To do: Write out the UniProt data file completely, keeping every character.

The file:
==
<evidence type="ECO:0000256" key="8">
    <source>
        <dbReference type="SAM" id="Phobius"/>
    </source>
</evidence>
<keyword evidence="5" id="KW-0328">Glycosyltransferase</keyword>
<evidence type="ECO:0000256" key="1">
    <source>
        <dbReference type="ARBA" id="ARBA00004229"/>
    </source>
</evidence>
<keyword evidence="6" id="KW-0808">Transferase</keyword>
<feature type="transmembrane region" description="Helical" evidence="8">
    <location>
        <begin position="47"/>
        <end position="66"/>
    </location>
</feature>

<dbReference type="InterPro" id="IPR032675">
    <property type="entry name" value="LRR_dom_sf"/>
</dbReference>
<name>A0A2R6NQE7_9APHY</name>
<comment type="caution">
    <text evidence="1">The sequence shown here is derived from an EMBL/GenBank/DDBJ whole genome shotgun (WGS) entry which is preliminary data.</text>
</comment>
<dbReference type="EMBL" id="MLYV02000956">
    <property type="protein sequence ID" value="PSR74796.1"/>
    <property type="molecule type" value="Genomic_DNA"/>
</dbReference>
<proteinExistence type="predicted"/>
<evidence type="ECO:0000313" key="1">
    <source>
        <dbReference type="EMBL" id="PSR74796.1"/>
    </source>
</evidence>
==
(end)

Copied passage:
<evidence type="ECO:0000256" key="8">
    <source>
        <dbReference type="SAM" id="Phobius"/>
    </source>
</evidence>
<keyword evidence="5" id="KW-0328">Glycosyltransferase</keyword>
<evidence type="ECO:0000256" key="1">
    <source>
        <dbReference type="ARBA" id="ARBA00004229"/>
    </source>
</evidence>
<keyword evidence="6" id="KW-0808">Transferase</keyword>
<feature type="transmembrane region" description="Helical" evidence="8">
    <location>
        <begin position="47"/>
        <end position="66"/>
    </location>
</feature>

<dbReference type="InterPro" id="IPR032675">
    <property type="entry name" value="LRR_dom_sf"/>
</dbReference>
<name>A0A2R6NQE7_9APHY</name>
<comment type="caution">
    <text evidence="1">The sequence shown here is derived from an EMBL/GenBank/DDBJ whole genome shotgun (WGS) entry which is preliminary data.</text>
</comment>
<dbReference type="EMBL" id="MLYV02000956">
    <property type="protein sequence ID" value="PSR74796.1"/>
    <property type="molecule type" value="Genomic_DNA"/>
</dbReference>
<proteinExistence type="predicted"/>
<evidence type="ECO:0000313" key="1">
    <source>
        <dbReference type="EMBL" id="PSR74796.1"/>
    </source>
</evidence>